Got there, and was reassured that the problem was nothing serious, and it would be fixed, taking a week at the most. It was here that I was told about the delivery date issue I mentioned earlier. I also related the lack of information about the car leaving the factory, the lack of technical support B&G had passed on to me when trying to fix the car, and I was reassured (in a slightly know it all manner) that these were issues being looked at – and will be acted on.
I do believe it too, as everyone I have spoken with that has anything to do with MG has so much passion for the marque. So my car was delivered back to me on that Friday and it was perfect again! Valeted and full of fuel too.
So we’re up to date and the question after all of that is what do I think? What would you think?
I love it. The car really is great. The ride and dynamics are spot on – it has better handling and is much more comfortable than my ZR. The interior feels plush – yes, the under-dash is made from cheap plastic, but who cares? When I sit in it, I feel special – and that’s what car interiors should do for you.
The engine pulls well. It does sound harsh at maximum revs, but in the range I use every day, 1000-4500, it sounds nice and beefy for a turbo. At the moment. I average 33mpg as well, which for my commute into Cambridge isn’t bad. Not great, not terrible. In isolation, I agree with some people that it may look a tad samey – but you see it in a car park surrounded by white goods and the like, and it looks pukka. It really does.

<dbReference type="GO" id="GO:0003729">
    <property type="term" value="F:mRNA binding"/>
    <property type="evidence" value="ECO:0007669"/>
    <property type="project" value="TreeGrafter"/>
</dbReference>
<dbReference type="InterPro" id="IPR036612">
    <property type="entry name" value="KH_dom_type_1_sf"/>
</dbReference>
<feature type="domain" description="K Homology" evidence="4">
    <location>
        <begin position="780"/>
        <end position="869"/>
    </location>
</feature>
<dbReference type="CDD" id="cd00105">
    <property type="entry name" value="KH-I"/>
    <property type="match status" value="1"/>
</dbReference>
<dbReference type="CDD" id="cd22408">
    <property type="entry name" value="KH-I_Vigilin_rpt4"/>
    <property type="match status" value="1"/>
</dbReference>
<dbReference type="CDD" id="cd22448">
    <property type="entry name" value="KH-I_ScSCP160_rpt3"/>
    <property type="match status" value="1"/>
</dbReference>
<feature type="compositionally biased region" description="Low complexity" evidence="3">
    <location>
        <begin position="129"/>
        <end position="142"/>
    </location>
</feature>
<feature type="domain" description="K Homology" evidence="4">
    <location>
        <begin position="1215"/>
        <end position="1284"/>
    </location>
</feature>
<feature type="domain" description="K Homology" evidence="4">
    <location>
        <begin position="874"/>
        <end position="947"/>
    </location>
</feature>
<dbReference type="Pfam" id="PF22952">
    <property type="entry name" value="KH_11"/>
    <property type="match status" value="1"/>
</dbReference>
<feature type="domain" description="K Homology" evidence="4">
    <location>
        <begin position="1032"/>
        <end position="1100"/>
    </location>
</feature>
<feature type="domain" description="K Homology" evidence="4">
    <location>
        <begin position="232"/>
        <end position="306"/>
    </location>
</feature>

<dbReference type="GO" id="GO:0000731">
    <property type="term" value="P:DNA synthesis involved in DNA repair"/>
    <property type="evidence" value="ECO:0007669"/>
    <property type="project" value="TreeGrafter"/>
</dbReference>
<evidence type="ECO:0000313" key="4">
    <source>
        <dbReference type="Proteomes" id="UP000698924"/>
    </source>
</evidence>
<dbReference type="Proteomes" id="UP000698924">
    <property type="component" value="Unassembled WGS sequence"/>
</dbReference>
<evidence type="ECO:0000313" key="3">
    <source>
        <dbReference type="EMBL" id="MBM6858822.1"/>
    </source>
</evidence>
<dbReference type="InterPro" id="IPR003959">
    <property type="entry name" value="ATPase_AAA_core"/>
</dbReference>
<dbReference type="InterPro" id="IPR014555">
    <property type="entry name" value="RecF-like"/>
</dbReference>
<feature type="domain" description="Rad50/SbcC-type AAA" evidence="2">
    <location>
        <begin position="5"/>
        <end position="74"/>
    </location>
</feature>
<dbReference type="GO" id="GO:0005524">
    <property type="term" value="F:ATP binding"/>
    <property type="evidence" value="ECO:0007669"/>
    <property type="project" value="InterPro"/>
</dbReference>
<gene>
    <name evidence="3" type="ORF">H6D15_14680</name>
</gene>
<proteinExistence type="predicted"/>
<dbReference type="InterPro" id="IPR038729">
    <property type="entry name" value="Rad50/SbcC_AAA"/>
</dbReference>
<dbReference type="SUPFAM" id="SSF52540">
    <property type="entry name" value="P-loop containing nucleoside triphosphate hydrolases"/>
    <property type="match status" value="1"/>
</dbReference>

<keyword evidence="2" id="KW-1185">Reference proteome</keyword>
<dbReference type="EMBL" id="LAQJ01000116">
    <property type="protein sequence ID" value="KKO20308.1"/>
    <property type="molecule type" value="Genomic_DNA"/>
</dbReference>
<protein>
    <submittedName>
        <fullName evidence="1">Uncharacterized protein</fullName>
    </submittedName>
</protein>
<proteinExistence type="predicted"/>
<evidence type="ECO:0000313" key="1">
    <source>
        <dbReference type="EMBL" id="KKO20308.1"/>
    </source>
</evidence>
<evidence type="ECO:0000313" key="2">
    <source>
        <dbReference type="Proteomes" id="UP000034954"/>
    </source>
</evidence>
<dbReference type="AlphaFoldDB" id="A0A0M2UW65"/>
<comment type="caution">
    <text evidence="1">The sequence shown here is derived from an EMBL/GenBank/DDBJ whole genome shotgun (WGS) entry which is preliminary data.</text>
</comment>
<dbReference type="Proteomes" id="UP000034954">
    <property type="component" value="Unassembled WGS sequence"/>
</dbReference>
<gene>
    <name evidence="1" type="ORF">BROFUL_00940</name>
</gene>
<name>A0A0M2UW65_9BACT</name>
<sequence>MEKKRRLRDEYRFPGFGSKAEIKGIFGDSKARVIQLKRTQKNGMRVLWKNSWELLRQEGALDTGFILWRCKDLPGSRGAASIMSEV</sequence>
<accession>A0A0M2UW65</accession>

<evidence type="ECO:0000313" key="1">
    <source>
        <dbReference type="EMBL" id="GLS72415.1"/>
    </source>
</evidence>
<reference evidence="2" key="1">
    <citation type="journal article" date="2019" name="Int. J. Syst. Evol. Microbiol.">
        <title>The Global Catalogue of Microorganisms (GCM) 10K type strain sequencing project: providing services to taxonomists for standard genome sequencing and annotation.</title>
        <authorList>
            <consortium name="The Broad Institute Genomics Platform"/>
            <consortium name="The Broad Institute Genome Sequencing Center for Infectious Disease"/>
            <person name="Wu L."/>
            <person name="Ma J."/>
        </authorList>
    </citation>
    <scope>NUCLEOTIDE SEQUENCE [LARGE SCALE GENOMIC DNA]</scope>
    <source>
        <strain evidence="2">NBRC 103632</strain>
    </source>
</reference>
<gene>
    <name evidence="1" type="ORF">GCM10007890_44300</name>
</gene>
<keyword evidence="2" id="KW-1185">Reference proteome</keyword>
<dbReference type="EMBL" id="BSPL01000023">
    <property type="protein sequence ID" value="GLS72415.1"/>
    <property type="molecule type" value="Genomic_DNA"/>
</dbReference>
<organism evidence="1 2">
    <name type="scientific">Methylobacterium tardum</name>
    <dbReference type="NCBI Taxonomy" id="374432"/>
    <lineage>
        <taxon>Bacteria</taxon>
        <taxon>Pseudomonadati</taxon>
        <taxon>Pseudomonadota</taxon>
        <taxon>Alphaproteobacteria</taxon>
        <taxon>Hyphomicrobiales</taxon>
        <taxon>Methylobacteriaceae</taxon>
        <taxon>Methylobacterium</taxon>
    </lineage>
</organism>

So a big thumbs up from me altogether! I will keep you all posted!
Is the Editor of the Parkers website and price guide, formerly editor of Classic Car Weekly, and launch editor/creator of Modern Classics magazine. Has contributed to various motoring titles including Octane, Practical Classics, Evo, Honest John, CAR magazine, Autocar, Pistonheads, Diesel Car, Practical Performance Car, Performance French Car, Car Mechanics, Jaguar World Monthly, MG Enthusiast, Modern MINI, Practical Classics, Fifth Gear Website, Radio 4, and the the Motoring Independent...
Likes 'conditionally challenged' motors and taking them on unfeasible adventures all across Europe.